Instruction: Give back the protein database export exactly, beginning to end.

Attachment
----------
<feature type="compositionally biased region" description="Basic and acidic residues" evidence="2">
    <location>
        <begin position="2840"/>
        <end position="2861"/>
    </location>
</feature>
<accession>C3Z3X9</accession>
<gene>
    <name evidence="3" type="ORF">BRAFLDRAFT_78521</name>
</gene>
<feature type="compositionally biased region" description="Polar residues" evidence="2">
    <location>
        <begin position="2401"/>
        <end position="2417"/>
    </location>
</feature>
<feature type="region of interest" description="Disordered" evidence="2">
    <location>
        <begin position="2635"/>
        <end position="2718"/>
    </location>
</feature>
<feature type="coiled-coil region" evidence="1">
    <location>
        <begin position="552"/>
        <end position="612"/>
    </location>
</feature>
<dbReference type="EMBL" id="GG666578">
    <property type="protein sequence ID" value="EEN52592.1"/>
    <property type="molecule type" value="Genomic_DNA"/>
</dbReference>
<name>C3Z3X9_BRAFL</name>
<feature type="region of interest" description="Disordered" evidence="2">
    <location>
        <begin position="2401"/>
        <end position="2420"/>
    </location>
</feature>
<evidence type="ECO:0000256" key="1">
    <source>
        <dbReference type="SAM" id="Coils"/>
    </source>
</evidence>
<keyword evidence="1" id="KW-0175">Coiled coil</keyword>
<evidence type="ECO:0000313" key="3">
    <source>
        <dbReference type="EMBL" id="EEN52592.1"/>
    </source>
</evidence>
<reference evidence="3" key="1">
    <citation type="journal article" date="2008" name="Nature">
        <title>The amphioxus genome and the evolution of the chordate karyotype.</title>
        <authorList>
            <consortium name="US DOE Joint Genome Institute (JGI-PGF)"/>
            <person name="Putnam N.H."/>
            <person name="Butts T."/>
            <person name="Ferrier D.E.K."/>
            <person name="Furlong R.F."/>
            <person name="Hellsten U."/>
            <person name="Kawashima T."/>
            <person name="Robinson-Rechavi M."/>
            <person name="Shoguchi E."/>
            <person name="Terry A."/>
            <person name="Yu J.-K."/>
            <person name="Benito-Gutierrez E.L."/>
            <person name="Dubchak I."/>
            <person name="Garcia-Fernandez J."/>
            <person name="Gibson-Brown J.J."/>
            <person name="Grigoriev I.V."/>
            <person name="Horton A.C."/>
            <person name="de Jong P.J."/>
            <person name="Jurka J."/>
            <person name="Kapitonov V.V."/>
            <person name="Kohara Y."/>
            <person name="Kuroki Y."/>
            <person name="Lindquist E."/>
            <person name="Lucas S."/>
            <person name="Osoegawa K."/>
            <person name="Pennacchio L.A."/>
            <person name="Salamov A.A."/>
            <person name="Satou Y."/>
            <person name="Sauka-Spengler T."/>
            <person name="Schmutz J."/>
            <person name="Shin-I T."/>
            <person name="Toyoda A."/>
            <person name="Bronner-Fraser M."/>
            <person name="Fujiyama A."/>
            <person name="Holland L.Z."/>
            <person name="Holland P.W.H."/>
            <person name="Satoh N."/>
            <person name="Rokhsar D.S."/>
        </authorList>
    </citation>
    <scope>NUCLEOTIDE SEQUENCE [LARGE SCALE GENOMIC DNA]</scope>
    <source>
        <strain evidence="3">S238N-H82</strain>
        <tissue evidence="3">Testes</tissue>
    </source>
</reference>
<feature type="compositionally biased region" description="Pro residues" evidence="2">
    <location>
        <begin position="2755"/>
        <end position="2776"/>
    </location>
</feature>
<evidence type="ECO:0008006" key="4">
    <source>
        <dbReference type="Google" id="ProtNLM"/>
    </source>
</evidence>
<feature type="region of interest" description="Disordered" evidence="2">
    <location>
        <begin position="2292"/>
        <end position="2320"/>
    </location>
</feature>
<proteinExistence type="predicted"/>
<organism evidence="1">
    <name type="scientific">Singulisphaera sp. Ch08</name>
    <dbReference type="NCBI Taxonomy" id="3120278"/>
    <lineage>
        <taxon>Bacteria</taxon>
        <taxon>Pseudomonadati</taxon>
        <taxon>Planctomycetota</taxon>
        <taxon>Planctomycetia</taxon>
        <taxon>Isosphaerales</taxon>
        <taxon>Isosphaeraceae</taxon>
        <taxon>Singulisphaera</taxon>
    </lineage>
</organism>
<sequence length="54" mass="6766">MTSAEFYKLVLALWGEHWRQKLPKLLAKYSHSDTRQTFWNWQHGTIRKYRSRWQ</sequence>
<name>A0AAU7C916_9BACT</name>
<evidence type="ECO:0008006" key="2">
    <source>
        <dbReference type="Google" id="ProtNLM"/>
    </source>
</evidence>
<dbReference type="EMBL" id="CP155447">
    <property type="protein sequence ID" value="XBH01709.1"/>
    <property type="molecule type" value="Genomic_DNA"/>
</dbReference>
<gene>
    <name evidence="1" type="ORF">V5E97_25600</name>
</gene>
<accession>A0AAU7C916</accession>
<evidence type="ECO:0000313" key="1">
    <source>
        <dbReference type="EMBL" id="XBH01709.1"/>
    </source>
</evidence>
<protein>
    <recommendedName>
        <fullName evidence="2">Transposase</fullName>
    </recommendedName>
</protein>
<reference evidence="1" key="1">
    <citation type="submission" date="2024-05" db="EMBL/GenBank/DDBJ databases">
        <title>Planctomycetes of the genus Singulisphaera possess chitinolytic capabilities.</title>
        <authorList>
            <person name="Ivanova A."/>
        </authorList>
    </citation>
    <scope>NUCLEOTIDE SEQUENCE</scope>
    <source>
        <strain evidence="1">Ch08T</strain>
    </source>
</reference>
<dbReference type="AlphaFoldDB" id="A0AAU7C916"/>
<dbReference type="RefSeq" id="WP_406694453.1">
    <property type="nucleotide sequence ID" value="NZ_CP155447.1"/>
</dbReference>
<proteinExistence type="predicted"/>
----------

<feature type="compositionally biased region" description="Basic and acidic residues" evidence="2">
    <location>
        <begin position="2840"/>
        <end position="2861"/>
    </location>
</feature>
<accession>C3Z3X9</accession>
<gene>
    <name evidence="3" type="ORF">BRAFLDRAFT_78521</name>
</gene>
<feature type="compositionally biased region" description="Polar residues" evidence="2">
    <location>
        <begin position="2401"/>
        <end position="2417"/>
    </location>
</feature>
<feature type="region of interest" description="Disordered" evidence="2">
    <location>
        <begin position="2635"/>
        <end position="2718"/>
    </location>
</feature>
<feature type="coiled-coil region" evidence="1">
    <location>
        <begin position="552"/>
        <end position="612"/>
    </location>
</feature>
<dbReference type="EMBL" id="GG666578">
    <property type="protein sequence ID" value="EEN52592.1"/>
    <property type="molecule type" value="Genomic_DNA"/>
</dbReference>
<name>C3Z3X9_BRAFL</name>
<feature type="region of interest" description="Disordered" evidence="2">
    <location>
        <begin position="2401"/>
        <end position="2420"/>
    </location>
</feature>
<evidence type="ECO:0000256" key="1">
    <source>
        <dbReference type="SAM" id="Coils"/>
    </source>
</evidence>
<keyword evidence="1" id="KW-0175">Coiled coil</keyword>
<evidence type="ECO:0000313" key="3">
    <source>
        <dbReference type="EMBL" id="EEN52592.1"/>
    </source>
</evidence>
<reference evidence="3" key="1">
    <citation type="journal article" date="2008" name="Nature">
        <title>The amphioxus genome and the evolution of the chordate karyotype.</title>
        <authorList>
            <consortium name="US DOE Joint Genome Institute (JGI-PGF)"/>
            <person name="Putnam N.H."/>
            <person name="Butts T."/>
            <person name="Ferrier D.E.K."/>
            <person name="Furlong R.F."/>
            <person name="Hellsten U."/>
            <person name="Kawashima T."/>
            <person name="Robinson-Rechavi M."/>
            <person name="Shoguchi E."/>
            <person name="Terry A."/>
            <person name="Yu J.-K."/>
            <person name="Benito-Gutierrez E.L."/>
            <person name="Dubchak I."/>
            <person name="Garcia-Fernandez J."/>
            <person name="Gibson-Brown J.J."/>
            <person name="Grigoriev I.V."/>
            <person name="Horton A.C."/>
            <person name="de Jong P.J."/>
            <person name="Jurka J."/>
            <person name="Kapitonov V.V."/>
            <person name="Kohara Y."/>
            <person name="Kuroki Y."/>
            <person name="Lindquist E."/>
            <person name="Lucas S."/>
            <person name="Osoegawa K."/>
            <person name="Pennacchio L.A."/>
            <person name="Salamov A.A."/>
            <person name="Satou Y."/>
            <person name="Sauka-Spengler T."/>
            <person name="Schmutz J."/>
            <person name="Shin-I T."/>
            <person name="Toyoda A."/>
            <person name="Bronner-Fraser M."/>
            <person name="Fujiyama A."/>
            <person name="Holland L.Z."/>
            <person name="Holland P.W.H."/>
            <person name="Satoh N."/>
            <person name="Rokhsar D.S."/>
        </authorList>
    </citation>
    <scope>NUCLEOTIDE SEQUENCE [LARGE SCALE GENOMIC DNA]</scope>
    <source>
        <strain evidence="3">S238N-H82</strain>
        <tissue evidence="3">Testes</tissue>
    </source>
</reference>
<feature type="compositionally biased region" description="Pro residues" evidence="2">
    <location>
        <begin position="2755"/>
        <end position="2776"/>
    </location>
</feature>
<evidence type="ECO:0008006" key="4">
    <source>
        <dbReference type="Google" id="ProtNLM"/>
    </source>
</evidence>
<feature type="region of interest" description="Disordered" evidence="2">
    <location>
        <begin position="2292"/>
        <end position="2320"/>
    </location>
</feature>
<proteinExistence type="predicted"/>
<organism evidence="1">
    <name type="scientific">Singulisphaera sp. Ch08</name>
    <dbReference type="NCBI Taxonomy" id="3120278"/>
    <lineage>
        <taxon>Bacteria</taxon>
        <taxon>Pseudomonadati</taxon>
        <taxon>Planctomycetota</taxon>
        <taxon>Planctomycetia</taxon>
        <taxon>Isosphaerales</taxon>
        <taxon>Isosphaeraceae</taxon>
        <taxon>Singulisphaera</taxon>
    </lineage>
</organism>
<sequence length="54" mass="6766">MTSAEFYKLVLALWGEHWRQKLPKLLAKYSHSDTRQTFWNWQHGTIRKYRSRWQ</sequence>
<name>A0AAU7C916_9BACT</name>
<evidence type="ECO:0008006" key="2">
    <source>
        <dbReference type="Google" id="ProtNLM"/>
    </source>
</evidence>
<dbReference type="EMBL" id="CP155447">
    <property type="protein sequence ID" value="XBH01709.1"/>
    <property type="molecule type" value="Genomic_DNA"/>
</dbReference>
<gene>
    <name evidence="1" type="ORF">V5E97_25600</name>
</gene>
<accession>A0AAU7C916</accession>
<evidence type="ECO:0000313" key="1">
    <source>
        <dbReference type="EMBL" id="XBH01709.1"/>
    </source>
</evidence>
<protein>
    <recommendedName>
        <fullName evidence="2">Transposase</fullName>
    </recommendedName>
</protein>
<reference evidence="1" key="1">
    <citation type="submission" date="2024-05" db="EMBL/GenBank/DDBJ databases">
        <title>Planctomycetes of the genus Singulisphaera possess chitinolytic capabilities.</title>
        <authorList>
            <person name="Ivanova A."/>
        </authorList>
    </citation>
    <scope>NUCLEOTIDE SEQUENCE</scope>
    <source>
        <strain evidence="1">Ch08T</strain>
    </source>
</reference>
<dbReference type="AlphaFoldDB" id="A0AAU7C916"/>
<dbReference type="RefSeq" id="WP_406694453.1">
    <property type="nucleotide sequence ID" value="NZ_CP155447.1"/>
</dbReference>
<proteinExistence type="predicted"/>